On January 5, 1976, Judge Prentice Marshall issued the final decision in a series of consolidated cases challenging the employment practices of the Chicago Police Department as discriminatory against minorities and women in hiring, promotion, assignment and discipline.
In the late 1950s, when African Americans were 25% of the population of Chicago, Blacks represented 25% of the police force. By 1968, the year of Dr. Martin Luther King's assassination, only 15% of the force was African American, at a time when the overall Black population was approaching 35%. The Afro-American Patrolmen's League was founded that year, and began to document complaints from Black policemen about severe discrimination in assignments and discipline, and to investigate why members of the Black community, who continued to apply for acceptance to the police force in the same numbers, were being turned away in disproportionate numbers.
In 1973, the Afro-American Patrolmen's League, under the leadership of Howard Saffold and Renault Robinson, initiated their challenge to the Chicago Police Department's employment practices. With representation from Schiff Hardin & Waite, they filed Camacho v. City of Chicago challenging the entrance requirements, including the routine medical exam that turned up an extraordinary number of mysterious heart murmurs among minority applicants. Robinson v. Conlisk, filed by Kirkland & Ellis, challenged disciplinary, job assignment, and promotion practices. The outcome of Robinson v. Simon, handled by lawyers in Kirkland & Ellis' Washington D.C. office, was the impounding of Chicago's annual $95 million in federal revenue sharing funds. The regulations prohibited discrimination in any federally funded program, and in Chicago, almost 75% of these funds had been allocated to the Police Department. U. S. v. City of Chicago, filed by the U.S. Department of Justice charged the City, the Police Department, and the Civil Service Commission with racial and sex discrimination.
The trial on the merits of the cases was held from March through May, 1975. Judge Marshall's final decision in the case held that the City had "knowingly discriminated against women, blacks and Hispanics in the employment of police officers and that the most effective remedy to cure that constitutional malaise is the economic sanction of withholding revenue sharing funds until [they] meet the affirmative requirements of the decree entered pursuant to this decision." Early rulings in these cases included a preliminary injunction prohibiting the Chicago Police Department from hiring and promoting employees from the challenged officers' and sergeants' eligibility lists; an order prohibiting the disbursal of revenue sharing funds to the city of Chicago; and a 1975 order to hire 200 persons pursuant to the 1974 interim hiring order which required, among other things, that 50% of the next 600 officers hired be minority males.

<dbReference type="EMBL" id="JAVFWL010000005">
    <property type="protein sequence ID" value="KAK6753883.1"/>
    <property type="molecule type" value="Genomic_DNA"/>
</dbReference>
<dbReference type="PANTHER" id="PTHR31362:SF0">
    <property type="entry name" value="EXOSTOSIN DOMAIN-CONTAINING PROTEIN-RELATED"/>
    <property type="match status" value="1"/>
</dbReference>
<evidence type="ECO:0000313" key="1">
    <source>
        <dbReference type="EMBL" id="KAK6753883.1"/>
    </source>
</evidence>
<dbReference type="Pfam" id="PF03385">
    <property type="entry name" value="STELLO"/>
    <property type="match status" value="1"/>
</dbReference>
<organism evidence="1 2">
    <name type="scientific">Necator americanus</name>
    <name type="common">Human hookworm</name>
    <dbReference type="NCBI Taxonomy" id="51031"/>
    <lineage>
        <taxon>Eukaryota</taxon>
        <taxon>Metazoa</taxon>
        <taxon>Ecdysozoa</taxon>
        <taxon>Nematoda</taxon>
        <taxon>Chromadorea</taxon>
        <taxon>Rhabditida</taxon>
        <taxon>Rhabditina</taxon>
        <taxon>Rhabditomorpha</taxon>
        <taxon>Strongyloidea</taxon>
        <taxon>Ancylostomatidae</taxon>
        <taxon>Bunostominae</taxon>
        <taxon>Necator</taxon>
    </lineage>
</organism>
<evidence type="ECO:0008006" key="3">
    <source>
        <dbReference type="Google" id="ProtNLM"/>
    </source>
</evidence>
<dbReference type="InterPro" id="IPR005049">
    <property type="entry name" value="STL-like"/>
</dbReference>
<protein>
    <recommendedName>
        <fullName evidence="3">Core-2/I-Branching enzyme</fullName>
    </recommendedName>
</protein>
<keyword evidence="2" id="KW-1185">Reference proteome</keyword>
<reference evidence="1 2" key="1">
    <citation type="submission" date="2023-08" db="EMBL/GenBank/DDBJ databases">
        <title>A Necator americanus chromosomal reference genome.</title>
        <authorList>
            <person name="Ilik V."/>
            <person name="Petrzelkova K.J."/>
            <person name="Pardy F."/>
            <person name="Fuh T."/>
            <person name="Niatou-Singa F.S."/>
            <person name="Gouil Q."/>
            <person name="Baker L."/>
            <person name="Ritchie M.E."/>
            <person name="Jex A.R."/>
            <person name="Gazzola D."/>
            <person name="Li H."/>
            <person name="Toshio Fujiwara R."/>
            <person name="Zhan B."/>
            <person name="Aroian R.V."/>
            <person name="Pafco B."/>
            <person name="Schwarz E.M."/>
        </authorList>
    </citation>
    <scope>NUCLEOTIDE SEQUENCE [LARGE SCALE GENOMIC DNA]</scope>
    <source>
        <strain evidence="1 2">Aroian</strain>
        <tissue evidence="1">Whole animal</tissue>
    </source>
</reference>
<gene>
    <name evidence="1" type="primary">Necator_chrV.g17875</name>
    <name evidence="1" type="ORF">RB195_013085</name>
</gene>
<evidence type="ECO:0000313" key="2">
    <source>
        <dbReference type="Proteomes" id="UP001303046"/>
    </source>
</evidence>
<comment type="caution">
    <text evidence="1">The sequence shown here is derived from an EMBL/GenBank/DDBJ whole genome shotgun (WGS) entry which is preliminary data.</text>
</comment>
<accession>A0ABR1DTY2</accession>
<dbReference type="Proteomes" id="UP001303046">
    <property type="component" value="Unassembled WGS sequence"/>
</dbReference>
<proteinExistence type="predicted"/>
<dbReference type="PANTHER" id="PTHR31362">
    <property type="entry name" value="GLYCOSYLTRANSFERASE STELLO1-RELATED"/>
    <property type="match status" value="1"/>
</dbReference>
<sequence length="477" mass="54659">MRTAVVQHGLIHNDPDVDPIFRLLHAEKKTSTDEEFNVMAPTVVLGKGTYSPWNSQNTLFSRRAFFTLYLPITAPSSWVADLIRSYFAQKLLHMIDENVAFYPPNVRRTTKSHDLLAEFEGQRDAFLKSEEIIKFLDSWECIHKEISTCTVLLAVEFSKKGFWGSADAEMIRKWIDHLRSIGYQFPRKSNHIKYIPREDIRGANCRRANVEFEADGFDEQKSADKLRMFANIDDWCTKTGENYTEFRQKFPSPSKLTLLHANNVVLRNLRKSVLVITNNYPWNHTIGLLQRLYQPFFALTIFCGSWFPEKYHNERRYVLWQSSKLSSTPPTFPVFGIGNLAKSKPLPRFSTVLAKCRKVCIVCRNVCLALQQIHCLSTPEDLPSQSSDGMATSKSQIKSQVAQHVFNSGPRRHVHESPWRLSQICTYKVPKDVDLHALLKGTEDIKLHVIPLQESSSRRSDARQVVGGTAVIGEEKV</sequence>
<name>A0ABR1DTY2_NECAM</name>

The impact of this litigation on the Chicago Police Department was substantial. This case represented the first time the Chicago Police Department was required to justify its employment practices to a federal district judge. By 1970, 33% of Chicago's population was African American. In the years 1971-1973, African Americans comprised roughly 10% of new hires by the Chicago Police Department. By 1975, as a direct result of the lawsuit, Blacks comprised 40 % of new hires, and throughout the period 1975-1990, the hiring share averaged 32%.
The litigation of this case continued well into to the 1980's with an ever changing cast of lawyers. However, throughout the many stages of the case both Kirkland & Ellis and Schiff Hardin dedicated extraordinary effort and commitment. In particular, the Chicago Lawyers' Committee recognizes the extraordinary dedication and effort of Frank Cicero, Jr., Thomas A. Gottschalk, John P. Wilson, Jr., Gary M. Elden, James M. Johnstone, Valerie A. Leopold, Robin P. Charleston, Reginald L. Tucker, Thomas O. Kuhns and Margaret A. Daley of Kirkland and Ellis; and Michael L. Meyer and Barry S. Alberts of Schiff Hardin. The executive director of the Chicago Lawyers' Committee when the cases were filed was Robert C. Howard, and he continued to contribute to the cases while at BPI and ACLU. Bob remains a member of the Chicago Lawyers' Committee today. Representing the United States were Ilana D. Rover, then an Assistant U.S. Attorney for the N.D. of Illinois, and Donald Pailen, Francis R. Cronin and Elaine C. Afable, all from the U.S. Department of Justice. Governor James Thompson was United States Attorney for the Northen District of Illinois when the lawsuit was tried.
Chicago is known around the world for its community activists, as well as the adage that "you can't fight City Hall." While the discriminatory practices common within urban police departments in the early 1970s could have been challenged in many other American cities, the battle was fought in Chicago. Continuing in the path forged by Saul Alinsky and Timuel Black, Renault Robinson and Howard Saffold and the members of the Afro-American Patrolmen's League, with dignity and forbearance, stood firm in the face of extreme racism and harassment, and changed the face of the City's workforce forever.
EOP persuaded the Illinois Department of Human Rights to redact the names of workers who sue for arrest record discrimination from the IDHR’s published opinions. The IDHR’s publication of the workers’ names and the details of their arrests had deterred workers from complaining of arrest record discrimination.